mead cohen berger shevtsova garfinkle michta grygiel blankenhorn
Can We Green Canada's Oil Sands?

View of an oil sands mine near the town

Let’s just get this out of the way: the oil being extracted from Canada’s tar sands is dirty. The energy source is extremely energy-intensive to extract and refine; one study estimates that tar sands oil emits 8 to 37 percent more greenhouse gases than conventional crude. The tar sands are also leaking, so far having spilled nearly 300,000 gallons of oil over the last two months, and the company responsible hasn’t yet identified the source of the leaks and, therefore, has no plan in place to stop them.

For its part, however, the industry is working on ways to “green” the extraction process, as Bloomberg reports:

The paste-like crude extracted from oil sands is softened by heat and steam to make it flow though pipelines. Burning natural gas to process the fuel creates carbon dioxide that researchers say can be mixed with waste water and fed to algae, which can be processed into cattle feed and other products….

Many look to science for help. University of Calgary Professor Pedro Pereira-Almao and Nexen Inc., an oil-sands producer owned by [Cnooc Ltd.], are testing the use of nano-particles to process bitumen before it’s pumped to the surface. This “underground refinery” would result in less combustion of natural gas and lower emissions by eliminating at least one heating cycle for the fossil fuel.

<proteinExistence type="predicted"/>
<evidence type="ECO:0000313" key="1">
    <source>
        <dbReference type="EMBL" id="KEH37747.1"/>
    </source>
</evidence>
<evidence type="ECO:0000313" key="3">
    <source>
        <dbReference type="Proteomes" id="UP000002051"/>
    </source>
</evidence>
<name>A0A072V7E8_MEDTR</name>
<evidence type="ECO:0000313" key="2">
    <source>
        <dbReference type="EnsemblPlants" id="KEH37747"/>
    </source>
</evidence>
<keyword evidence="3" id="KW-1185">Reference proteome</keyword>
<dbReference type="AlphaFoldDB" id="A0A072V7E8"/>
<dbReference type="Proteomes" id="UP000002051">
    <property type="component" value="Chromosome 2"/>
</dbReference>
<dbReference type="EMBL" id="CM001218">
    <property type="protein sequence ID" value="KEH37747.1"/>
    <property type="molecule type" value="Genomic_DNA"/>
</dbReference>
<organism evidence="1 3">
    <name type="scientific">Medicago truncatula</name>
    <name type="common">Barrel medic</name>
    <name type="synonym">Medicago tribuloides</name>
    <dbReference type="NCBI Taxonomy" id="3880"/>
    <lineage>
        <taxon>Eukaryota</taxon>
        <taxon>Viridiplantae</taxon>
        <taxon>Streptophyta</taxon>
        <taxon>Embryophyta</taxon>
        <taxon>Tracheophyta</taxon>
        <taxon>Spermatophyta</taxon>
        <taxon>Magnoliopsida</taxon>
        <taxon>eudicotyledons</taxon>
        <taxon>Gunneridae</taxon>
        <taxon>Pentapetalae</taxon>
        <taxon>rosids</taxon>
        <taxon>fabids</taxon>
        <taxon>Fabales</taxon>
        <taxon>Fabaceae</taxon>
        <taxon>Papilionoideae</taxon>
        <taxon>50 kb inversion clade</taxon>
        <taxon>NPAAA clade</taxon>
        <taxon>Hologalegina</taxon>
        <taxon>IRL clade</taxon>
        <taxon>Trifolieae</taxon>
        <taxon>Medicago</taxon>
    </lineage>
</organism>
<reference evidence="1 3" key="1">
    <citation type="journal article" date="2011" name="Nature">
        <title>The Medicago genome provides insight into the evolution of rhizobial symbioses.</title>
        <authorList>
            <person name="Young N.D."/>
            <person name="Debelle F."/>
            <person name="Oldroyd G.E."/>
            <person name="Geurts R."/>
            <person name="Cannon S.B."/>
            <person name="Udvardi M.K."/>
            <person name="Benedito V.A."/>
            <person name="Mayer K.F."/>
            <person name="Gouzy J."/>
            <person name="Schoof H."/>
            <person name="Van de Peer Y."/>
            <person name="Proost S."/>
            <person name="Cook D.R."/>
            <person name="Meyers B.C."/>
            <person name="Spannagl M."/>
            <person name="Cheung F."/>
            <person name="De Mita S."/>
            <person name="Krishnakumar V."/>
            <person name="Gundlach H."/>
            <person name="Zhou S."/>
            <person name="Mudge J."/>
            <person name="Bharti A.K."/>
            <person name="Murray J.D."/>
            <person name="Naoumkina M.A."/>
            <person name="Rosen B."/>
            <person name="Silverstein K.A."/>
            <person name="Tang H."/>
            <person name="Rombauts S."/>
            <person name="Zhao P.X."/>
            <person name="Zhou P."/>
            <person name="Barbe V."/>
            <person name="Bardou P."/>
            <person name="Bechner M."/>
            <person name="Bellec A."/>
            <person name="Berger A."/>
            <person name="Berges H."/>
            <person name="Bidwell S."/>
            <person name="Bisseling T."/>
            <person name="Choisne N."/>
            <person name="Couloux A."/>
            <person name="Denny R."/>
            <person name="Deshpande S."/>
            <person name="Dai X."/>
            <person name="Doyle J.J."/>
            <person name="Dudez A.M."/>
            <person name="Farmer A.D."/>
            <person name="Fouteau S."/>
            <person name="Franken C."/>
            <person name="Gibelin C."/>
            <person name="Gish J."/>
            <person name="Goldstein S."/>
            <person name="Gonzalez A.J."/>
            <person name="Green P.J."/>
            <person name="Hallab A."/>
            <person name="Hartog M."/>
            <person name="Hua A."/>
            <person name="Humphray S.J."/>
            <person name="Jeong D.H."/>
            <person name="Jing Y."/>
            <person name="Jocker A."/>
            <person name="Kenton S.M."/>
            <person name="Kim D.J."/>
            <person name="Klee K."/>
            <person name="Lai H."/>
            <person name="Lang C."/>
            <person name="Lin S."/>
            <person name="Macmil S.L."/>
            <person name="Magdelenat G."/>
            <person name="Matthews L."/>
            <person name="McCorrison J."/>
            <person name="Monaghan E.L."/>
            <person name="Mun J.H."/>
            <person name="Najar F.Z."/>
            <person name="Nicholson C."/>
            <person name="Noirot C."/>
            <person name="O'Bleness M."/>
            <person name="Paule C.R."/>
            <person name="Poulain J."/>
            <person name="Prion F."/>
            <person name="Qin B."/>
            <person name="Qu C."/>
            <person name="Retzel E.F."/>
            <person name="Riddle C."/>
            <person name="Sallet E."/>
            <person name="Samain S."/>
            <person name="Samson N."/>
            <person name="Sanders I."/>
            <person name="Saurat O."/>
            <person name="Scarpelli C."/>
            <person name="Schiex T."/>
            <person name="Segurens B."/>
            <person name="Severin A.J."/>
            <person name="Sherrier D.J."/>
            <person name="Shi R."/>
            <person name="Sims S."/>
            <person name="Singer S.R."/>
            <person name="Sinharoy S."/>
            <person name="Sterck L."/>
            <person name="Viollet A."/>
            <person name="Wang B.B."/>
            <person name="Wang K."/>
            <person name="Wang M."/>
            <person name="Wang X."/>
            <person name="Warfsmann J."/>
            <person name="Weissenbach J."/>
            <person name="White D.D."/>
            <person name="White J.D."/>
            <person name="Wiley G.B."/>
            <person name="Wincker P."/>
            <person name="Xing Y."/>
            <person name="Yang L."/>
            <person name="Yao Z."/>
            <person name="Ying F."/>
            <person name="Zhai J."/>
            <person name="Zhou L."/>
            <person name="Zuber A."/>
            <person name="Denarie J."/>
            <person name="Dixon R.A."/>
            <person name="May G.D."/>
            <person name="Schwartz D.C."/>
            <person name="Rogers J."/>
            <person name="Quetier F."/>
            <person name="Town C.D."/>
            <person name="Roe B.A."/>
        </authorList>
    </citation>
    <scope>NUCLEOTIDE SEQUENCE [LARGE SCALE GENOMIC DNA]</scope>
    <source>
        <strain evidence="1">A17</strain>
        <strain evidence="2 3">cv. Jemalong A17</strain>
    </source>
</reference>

Algae can “feed” off of carbon dioxide and eventually be refined into fuel oil. The oil sands are emitting plenty of carbon, giving would-be algae growers ample opportunity to test the new technology. Other technologies, like the nano-particles Bloomberg mentions, are being developed to extract oil more safely, efficiently and with less emissions. There’s a business case for better drilling, and that, more than any green policy, is going to be a boon for the environment.

That’s good news, because with the price of oil above $100 a barrel, Alberta’s reserves are going to be drilled, despite the outcry from environmentalists. Many greens are intent on blocking the Keystone XL pipeline, choosing to fight the battle over that piece of proposed energy infrastructure as a proxy for the oil sands development in Canada. It’s a silly place to take a stand. If the Obama administration chooses not to approve the Keystone pipeline, which would connect Canada’s tar sands with America’s gulf coast refineries, the tar sands oil will simply find its way to market by rail or by alternative pipelines.

President Obama said he would only approve Keystone if it “does not significantly exacerbate the problem of carbon pollution,” and a recent study confirms that this project will pass that test. At this point, all signs point toward a White House approval of Keystone, and another blow to the feckless green movement.

[View of an oil sands mine near the town of Fort McMurray in Alberta on October 23, 2009. Photo courtesy of MARK RALSTON/AFP/Getty Images.]

Features Icon
show comments
  • Bart Hall

    The Alberta oil sands have been “leaking” for millennia — that’s how they were discovered in the first place.

© The American Interest LLC 2005-2016 About Us Masthead Submissions Advertise Customer Service